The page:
27 January, 1998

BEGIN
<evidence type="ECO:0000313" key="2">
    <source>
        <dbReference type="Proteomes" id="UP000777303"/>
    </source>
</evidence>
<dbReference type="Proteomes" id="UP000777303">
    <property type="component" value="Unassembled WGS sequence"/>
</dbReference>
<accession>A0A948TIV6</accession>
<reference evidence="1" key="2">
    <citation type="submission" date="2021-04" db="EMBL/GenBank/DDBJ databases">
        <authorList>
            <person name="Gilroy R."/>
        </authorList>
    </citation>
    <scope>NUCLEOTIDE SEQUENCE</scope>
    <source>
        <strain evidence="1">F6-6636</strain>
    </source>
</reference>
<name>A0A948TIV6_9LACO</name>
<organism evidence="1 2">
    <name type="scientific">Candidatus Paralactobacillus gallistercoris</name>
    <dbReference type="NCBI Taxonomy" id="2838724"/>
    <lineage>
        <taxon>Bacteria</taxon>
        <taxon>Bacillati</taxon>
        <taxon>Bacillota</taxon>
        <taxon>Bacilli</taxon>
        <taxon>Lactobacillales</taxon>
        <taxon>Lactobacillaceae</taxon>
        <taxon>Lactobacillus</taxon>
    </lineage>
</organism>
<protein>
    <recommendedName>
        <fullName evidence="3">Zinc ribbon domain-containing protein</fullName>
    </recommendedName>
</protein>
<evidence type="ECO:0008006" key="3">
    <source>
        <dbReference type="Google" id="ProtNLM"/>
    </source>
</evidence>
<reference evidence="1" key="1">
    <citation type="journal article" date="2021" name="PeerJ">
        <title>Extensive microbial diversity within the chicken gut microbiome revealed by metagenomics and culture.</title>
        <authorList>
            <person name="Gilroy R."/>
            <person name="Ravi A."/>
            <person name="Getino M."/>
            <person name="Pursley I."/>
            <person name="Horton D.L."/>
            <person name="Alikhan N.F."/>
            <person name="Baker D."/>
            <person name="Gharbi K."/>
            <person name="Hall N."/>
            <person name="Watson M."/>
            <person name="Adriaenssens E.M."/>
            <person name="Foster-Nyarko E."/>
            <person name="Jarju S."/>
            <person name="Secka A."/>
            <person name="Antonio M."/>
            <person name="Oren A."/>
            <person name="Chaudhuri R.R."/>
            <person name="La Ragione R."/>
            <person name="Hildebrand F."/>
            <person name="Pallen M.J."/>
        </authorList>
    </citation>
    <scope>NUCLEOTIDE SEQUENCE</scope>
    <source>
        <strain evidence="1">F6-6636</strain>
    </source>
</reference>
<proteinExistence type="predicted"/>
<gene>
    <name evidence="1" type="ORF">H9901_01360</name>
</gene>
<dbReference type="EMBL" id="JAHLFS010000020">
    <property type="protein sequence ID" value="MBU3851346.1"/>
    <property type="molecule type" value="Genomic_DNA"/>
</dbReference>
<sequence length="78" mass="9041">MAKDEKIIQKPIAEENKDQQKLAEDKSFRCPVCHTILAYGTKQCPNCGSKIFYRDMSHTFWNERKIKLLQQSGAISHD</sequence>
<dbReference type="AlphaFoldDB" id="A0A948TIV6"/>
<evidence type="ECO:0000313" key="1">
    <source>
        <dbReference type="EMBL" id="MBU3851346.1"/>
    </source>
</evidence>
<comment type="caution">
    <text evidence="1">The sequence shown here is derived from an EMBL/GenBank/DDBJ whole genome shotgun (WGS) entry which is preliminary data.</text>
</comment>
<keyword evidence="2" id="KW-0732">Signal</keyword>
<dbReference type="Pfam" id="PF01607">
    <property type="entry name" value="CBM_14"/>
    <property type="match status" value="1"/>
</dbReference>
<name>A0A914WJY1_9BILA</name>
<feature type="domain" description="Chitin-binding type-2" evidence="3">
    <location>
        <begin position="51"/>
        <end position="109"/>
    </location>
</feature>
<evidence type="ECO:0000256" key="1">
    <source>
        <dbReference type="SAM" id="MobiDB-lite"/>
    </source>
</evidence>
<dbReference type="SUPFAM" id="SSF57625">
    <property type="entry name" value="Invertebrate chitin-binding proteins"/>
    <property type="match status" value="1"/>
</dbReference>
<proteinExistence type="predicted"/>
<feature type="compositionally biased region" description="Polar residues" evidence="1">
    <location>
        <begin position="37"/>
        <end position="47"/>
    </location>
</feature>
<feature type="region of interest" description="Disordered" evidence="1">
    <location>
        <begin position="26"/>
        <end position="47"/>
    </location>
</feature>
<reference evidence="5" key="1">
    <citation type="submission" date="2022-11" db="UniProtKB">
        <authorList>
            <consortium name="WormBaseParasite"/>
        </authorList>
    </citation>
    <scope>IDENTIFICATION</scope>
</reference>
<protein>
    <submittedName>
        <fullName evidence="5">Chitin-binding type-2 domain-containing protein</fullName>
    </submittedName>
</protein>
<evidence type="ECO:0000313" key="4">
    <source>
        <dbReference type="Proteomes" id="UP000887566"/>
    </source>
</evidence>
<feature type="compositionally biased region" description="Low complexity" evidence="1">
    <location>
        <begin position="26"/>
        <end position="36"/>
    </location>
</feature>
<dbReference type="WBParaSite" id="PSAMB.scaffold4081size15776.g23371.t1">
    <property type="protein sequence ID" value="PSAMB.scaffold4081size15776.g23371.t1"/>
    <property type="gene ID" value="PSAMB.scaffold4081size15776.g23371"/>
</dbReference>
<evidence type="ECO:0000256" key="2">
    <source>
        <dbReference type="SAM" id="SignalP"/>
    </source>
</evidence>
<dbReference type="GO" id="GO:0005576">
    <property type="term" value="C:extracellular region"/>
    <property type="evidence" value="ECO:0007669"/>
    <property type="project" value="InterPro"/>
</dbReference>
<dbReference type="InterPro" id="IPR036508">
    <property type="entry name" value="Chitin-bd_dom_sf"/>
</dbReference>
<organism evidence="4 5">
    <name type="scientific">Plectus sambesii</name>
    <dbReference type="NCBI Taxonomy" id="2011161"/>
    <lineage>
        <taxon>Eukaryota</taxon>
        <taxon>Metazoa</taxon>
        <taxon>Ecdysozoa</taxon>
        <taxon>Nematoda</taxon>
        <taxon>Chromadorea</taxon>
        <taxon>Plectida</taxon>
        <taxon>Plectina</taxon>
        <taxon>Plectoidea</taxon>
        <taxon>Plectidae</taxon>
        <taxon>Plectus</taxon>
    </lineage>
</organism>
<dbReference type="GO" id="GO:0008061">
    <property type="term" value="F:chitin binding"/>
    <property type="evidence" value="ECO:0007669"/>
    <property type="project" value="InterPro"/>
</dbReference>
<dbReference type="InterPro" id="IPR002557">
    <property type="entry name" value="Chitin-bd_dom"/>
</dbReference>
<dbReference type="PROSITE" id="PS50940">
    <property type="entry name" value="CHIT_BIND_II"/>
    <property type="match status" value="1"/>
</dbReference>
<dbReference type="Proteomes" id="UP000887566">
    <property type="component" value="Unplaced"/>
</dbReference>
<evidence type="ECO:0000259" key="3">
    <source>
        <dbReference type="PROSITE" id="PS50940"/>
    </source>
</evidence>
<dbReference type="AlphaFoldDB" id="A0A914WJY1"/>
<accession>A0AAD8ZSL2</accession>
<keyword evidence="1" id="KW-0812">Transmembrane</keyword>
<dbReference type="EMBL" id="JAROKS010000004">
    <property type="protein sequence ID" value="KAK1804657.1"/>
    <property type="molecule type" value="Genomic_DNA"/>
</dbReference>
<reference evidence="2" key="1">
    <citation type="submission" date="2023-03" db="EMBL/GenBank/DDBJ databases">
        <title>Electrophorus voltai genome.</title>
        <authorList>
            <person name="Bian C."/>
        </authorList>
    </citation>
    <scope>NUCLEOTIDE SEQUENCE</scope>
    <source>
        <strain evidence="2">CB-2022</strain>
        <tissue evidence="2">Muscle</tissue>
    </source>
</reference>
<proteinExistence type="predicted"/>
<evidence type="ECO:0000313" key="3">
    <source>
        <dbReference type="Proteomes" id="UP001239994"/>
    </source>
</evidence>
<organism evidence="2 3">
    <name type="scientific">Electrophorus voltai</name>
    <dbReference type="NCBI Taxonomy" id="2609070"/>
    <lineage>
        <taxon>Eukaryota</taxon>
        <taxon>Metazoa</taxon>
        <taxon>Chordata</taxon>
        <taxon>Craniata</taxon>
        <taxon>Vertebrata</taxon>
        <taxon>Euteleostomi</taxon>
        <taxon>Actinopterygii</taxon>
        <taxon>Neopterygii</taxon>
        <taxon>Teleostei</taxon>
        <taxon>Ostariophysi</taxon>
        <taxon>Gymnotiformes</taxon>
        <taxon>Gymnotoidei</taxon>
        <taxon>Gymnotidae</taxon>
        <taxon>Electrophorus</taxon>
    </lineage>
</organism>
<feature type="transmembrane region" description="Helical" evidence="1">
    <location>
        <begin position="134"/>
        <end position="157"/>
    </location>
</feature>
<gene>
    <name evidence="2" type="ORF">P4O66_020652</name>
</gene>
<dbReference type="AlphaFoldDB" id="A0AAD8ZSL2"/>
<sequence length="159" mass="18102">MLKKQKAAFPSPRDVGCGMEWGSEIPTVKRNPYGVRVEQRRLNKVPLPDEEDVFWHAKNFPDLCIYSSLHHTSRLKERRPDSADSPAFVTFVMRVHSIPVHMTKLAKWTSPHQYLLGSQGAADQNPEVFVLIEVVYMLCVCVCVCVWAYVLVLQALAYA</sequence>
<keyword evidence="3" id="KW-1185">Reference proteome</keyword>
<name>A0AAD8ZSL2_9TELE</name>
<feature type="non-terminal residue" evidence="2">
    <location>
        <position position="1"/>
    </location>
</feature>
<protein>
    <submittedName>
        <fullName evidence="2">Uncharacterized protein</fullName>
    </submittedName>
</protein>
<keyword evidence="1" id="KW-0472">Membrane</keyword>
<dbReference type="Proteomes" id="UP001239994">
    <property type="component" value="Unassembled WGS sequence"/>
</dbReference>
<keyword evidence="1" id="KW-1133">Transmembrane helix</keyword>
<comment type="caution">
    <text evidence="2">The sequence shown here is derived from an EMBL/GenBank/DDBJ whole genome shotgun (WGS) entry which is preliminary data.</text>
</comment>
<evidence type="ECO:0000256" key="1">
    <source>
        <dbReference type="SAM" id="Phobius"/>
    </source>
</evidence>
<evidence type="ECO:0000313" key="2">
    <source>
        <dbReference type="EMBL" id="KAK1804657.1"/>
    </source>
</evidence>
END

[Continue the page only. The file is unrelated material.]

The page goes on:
Good Afternoon! We still are working near Cape Adare. I just came in from taking pictures of the Transantarctic Mountains! It is COLD! While I was on deck, I saw several seals and Adelie Penguins floating on the pack ice. I could identify a Leopard Seal and several groups of Crabeater Seals. Leopard Seals can get to be 9 feet long! They are gray and have huge jaws. Penguins are one of their favorite meals. Crabeater Seals are smaller than Leopard Seals. They do not eat crabs, however - they eat krill. They have specially designed teeth to help them strain the krill out of the ocean water. Crabeater Seals like to live on the sea ice. They are the most abundant seal in Antarctica. Our results from the day: We took more cores! This time we used the sea floor imaging systems to help us locate a deep basin with lots and lots of layers of sediment in it. All of the layers together were over 50 meters (150 feet) thick! We collected a core from the basin - but the longest core we can take is 10 meters (30 feet) - so we did not get all of the layers. The sediment we collected was green mud. Do you remember what this tells us? The green comes from the diatoms. The diatoms need sunlight to live, so the all the layers that we collected in the core were deposited (put in place) in the open ocean - much like the environment we are sailing in today! Wow! 30 feet of diatom mud! That is a lot of green mud! We are going to sample the material and then test it to find out how old it is. If the mud is older than the last ice age, this tells us that the ice did not fill this basin during the last ice age - the ice would have left a different type of material as a clue. Right now it is bright and clear and sunny. This morning it was overcast and foggy. During the early afternoon it was snowing! What does this tell you about the weather in Antarctica? It changes very quickly! We get weather maps everyday. We get a 24 hour forecast, too, that tells us about the larger storm systems coming our way. Why are we so concerned about the weather? A big part of working in Antarctica is staying safe. Antarctica is the coldest, driest, and windiest continent on our Earth. Staying safe means preparing for that environment. Knowing about the weather helps us to prepare. Knowing the weather helps us to decide what to wear outside, and if we need to strap down our scientific equipment because a storm is going to create big waves, and if we need to move the ship because the wind may blow the sea ice into the area we are working. It is always easier to PREVENT an emergency from happening than it is to try to fix it! Safety is the most important thing about working in Antarctic. On the ship we have the ship's crew and the team from the Antarctic Support Associates helping us to stay safe. The very first day we came aboard the ship we attended a safety conference. We were told to bring our float suits and our life preservers and extra clothing. We were told where to meet in case of an emergency, such as fire. We then practiced putting on our life preservers. Each one has a whistle and a light. We also got to practice putting on our float suits. These are big orange waterproof suits that cover you from head to toe - only your face sticks out from the suit. If you were to fall into the water with one of these, it would keep you dry and floating so that you could be rescued. It looked like a convention of Gumby Dolls when we all put on our suits! We had a demonstration before we tried to put them on - the record time for getting into a float suit is 37 seconds! I needed about two minutes - I will have to practice! The ship's crew took us to the life boats so that we could see what it was like to get inside. If there was ever a reason to leave the ship, we would go into one of the life boats. Each one holds more than 70 people (and bears my size) and has food and water and an emergency radio and first aid equipment. We do not ever plan to have to use our life preservers or float suits or the life boats, but we need to know how to respond to an emergency to stay safe! A few days ago we had a fire drill! We were working in the laboratory, monitoring the equipment, when suddenly the alarm went off! It was really loud! We each raced to our cabins and got our safety equipment and then we went to the "muster station," the place we were told to meet in an emergency. We all got there in just a few minutes. Our Marine Project Coordinator, Jim Holik, checked each of us off a list. If anyone was missing, we would need to find them right away. While we were at the muster station, the crew of the ship checked all the fire fighting equipment on board. Practicing our drills and checking the equipment helps to prevent problems! We will have a fire drill at least once a week while we are aboard. Right now we are at: 70 degrees 31 minutes south latitude 167 degrees 40 minutes east longitude I know we do not seem to be moving very much - but that is because we are carefully collecting a detailed survey in this area. More from Cape Adare soon - I hope you are well! E. Shackleton BearReturn to E. Shackleton Bear's Page
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